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Castles and homes: when does it make sense to rent?

Sometime ago the Office for National Statistics published its report Wealth in Great Britain: main results from the wealth and assets survey 2006/2008. According to it on average half of our wealth is tied in non-income generating real estate; or put in another way in our houses. This should not come as a surprise: people in the UK see their houses mostly as an investment. More seriously, we see our houses as our main investment. Our houses are our castles and paying off the mortgage gives us a sense of security and achievement.

Match made in heaven: the beauty of Zopa finance is, it cuts out the bank ‘middleman’!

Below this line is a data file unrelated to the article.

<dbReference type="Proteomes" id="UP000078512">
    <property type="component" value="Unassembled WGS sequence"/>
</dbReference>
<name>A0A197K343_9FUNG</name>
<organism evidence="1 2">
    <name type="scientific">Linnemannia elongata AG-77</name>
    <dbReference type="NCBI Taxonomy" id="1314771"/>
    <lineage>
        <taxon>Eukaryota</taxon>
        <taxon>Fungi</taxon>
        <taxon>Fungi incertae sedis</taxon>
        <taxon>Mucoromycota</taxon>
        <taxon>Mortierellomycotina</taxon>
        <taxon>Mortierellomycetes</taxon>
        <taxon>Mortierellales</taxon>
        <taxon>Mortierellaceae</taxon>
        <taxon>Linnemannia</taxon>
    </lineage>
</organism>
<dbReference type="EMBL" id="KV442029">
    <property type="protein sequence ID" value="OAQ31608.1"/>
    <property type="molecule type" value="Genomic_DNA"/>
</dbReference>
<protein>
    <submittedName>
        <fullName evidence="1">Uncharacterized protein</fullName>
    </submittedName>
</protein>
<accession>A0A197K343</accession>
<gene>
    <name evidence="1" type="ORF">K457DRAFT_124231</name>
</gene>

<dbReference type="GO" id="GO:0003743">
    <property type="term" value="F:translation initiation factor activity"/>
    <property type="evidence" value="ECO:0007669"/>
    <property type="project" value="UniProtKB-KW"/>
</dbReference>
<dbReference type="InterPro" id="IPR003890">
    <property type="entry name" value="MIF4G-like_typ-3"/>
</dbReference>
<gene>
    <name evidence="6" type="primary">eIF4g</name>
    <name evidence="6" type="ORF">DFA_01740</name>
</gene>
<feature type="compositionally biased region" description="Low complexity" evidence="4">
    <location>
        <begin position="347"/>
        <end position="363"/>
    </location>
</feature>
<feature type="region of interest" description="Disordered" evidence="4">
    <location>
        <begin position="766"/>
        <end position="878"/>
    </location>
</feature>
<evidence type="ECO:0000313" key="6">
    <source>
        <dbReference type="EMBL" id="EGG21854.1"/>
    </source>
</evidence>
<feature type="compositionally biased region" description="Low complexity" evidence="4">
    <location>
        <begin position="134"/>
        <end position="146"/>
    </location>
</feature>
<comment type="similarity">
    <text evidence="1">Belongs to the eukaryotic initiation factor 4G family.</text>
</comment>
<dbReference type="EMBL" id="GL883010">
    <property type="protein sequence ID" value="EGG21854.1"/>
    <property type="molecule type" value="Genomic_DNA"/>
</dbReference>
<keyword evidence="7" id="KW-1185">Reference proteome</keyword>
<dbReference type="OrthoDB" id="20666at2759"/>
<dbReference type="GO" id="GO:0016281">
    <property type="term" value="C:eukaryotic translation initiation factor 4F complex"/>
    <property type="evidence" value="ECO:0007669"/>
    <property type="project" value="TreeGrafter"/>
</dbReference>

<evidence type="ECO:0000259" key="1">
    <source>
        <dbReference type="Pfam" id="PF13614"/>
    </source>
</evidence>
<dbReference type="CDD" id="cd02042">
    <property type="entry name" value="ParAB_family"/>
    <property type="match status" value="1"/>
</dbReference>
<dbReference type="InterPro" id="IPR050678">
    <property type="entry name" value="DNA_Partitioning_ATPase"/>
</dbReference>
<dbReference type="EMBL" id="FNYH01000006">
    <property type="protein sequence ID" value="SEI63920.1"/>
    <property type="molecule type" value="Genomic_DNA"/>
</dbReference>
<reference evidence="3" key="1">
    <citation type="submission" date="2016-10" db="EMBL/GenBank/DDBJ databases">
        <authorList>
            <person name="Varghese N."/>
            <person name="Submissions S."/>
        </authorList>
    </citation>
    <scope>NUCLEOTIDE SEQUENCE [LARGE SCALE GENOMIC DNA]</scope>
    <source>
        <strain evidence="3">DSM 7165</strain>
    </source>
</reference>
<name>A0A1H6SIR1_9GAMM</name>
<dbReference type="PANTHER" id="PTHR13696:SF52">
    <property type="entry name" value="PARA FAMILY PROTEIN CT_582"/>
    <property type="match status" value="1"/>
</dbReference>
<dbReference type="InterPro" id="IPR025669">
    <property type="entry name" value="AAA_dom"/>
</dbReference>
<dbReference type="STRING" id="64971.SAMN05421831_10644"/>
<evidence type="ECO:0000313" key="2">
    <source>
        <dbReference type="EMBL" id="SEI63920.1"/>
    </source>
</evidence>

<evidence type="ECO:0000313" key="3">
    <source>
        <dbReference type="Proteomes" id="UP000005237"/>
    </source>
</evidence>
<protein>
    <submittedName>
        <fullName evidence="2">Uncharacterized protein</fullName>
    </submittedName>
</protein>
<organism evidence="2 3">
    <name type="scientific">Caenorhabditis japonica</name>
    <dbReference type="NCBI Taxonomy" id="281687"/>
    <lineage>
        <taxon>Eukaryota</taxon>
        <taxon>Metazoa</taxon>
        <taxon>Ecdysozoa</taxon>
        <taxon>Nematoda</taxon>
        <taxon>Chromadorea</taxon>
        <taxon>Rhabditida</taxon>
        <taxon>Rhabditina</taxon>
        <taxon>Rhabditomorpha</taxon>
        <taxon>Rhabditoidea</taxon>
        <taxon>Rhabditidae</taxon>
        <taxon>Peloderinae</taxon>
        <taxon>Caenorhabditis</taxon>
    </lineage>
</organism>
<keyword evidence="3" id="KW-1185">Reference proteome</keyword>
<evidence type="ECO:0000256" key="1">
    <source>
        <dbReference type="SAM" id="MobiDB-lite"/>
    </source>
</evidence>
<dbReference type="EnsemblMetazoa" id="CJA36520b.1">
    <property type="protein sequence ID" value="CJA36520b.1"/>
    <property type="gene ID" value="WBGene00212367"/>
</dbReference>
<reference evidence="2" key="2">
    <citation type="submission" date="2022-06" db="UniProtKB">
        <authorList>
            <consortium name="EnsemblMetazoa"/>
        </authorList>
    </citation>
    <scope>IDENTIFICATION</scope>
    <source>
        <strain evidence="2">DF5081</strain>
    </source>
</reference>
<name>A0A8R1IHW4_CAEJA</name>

This article is written by Rebecca Boden; professor in management accounting and Money Principle Master Extraordinaire.

Have you ever wondered what happens to the money that you have in the bank? Disappointingly, they don’t keep it in a giant sock under the bank’s bed.

Banks make some of their profits by borrowing at a lower rate of interest than they lend at and keeping the difference. Most, if not all, current accounts pay no interest to the person who owns the money. And at the moment, bank deposit accounts (savings accounts) pay a very low rate of interest. This means that banks get to use our money for free or very cheaply. Unfortunately, our generosity to banks is not reciprocated: they lend the money that is in our bank accounts onto other people at quite high rates of interest.